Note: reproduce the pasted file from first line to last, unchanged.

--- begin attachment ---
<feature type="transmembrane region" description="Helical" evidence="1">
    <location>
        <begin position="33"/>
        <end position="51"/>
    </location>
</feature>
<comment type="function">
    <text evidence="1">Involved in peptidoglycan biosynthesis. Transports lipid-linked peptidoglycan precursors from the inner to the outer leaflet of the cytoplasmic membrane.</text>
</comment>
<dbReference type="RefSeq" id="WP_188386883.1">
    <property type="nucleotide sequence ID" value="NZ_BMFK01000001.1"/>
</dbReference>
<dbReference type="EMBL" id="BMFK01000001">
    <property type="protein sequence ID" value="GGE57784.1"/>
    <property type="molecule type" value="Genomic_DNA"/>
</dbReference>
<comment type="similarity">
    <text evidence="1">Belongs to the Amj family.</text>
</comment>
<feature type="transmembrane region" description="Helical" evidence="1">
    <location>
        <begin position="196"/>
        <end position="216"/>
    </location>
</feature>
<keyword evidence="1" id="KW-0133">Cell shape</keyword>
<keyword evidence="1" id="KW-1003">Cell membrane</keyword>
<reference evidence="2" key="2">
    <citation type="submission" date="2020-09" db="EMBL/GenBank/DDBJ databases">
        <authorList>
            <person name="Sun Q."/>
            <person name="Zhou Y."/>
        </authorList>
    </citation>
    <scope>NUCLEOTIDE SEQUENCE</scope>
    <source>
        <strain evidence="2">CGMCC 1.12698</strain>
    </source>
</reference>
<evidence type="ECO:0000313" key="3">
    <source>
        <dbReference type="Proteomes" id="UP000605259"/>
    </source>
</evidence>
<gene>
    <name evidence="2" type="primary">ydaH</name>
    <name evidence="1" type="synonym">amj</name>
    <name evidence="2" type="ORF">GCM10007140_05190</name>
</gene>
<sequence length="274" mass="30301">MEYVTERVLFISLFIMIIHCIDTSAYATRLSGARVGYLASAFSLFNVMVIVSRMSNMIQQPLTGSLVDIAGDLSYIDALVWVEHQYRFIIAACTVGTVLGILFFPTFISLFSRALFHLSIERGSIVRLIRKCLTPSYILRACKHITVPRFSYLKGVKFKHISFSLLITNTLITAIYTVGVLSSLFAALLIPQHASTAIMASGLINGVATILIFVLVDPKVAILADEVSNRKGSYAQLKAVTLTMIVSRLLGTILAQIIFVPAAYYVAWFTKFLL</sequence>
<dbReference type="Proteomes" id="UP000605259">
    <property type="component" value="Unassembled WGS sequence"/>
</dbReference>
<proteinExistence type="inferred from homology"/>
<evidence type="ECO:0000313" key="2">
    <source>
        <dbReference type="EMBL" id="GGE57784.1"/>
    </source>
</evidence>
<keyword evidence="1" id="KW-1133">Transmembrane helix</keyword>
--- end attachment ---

<feature type="transmembrane region" description="Helical" evidence="1">
    <location>
        <begin position="33"/>
        <end position="51"/>
    </location>
</feature>
<comment type="function">
    <text evidence="1">Involved in peptidoglycan biosynthesis. Transports lipid-linked peptidoglycan precursors from the inner to the outer leaflet of the cytoplasmic membrane.</text>
</comment>
<dbReference type="RefSeq" id="WP_188386883.1">
    <property type="nucleotide sequence ID" value="NZ_BMFK01000001.1"/>
</dbReference>
<dbReference type="EMBL" id="BMFK01000001">
    <property type="protein sequence ID" value="GGE57784.1"/>
    <property type="molecule type" value="Genomic_DNA"/>
</dbReference>
<comment type="similarity">
    <text evidence="1">Belongs to the Amj family.</text>
</comment>
<feature type="transmembrane region" description="Helical" evidence="1">
    <location>
        <begin position="196"/>
        <end position="216"/>
    </location>
</feature>
<keyword evidence="1" id="KW-0133">Cell shape</keyword>
<keyword evidence="1" id="KW-1003">Cell membrane</keyword>
<reference evidence="2" key="2">
    <citation type="submission" date="2020-09" db="EMBL/GenBank/DDBJ databases">
        <authorList>
            <person name="Sun Q."/>
            <person name="Zhou Y."/>
        </authorList>
    </citation>
    <scope>NUCLEOTIDE SEQUENCE</scope>
    <source>
        <strain evidence="2">CGMCC 1.12698</strain>
    </source>
</reference>
<evidence type="ECO:0000313" key="3">
    <source>
        <dbReference type="Proteomes" id="UP000605259"/>
    </source>
</evidence>
<gene>
    <name evidence="2" type="primary">ydaH</name>
    <name evidence="1" type="synonym">amj</name>
    <name evidence="2" type="ORF">GCM10007140_05190</name>
</gene>
<sequence length="274" mass="30301">MEYVTERVLFISLFIMIIHCIDTSAYATRLSGARVGYLASAFSLFNVMVIVSRMSNMIQQPLTGSLVDIAGDLSYIDALVWVEHQYRFIIAACTVGTVLGILFFPTFISLFSRALFHLSIERGSIVRLIRKCLTPSYILRACKHITVPRFSYLKGVKFKHISFSLLITNTLITAIYTVGVLSSLFAALLIPQHASTAIMASGLINGVATILIFVLVDPKVAILADEVSNRKGSYAQLKAVTLTMIVSRLLGTILAQIIFVPAAYYVAWFTKFLL</sequence>
<dbReference type="Proteomes" id="UP000605259">
    <property type="component" value="Unassembled WGS sequence"/>
</dbReference>
<proteinExistence type="inferred from homology"/>
<evidence type="ECO:0000313" key="2">
    <source>
        <dbReference type="EMBL" id="GGE57784.1"/>
    </source>
</evidence>
<keyword evidence="1" id="KW-1133">Transmembrane helix</keyword>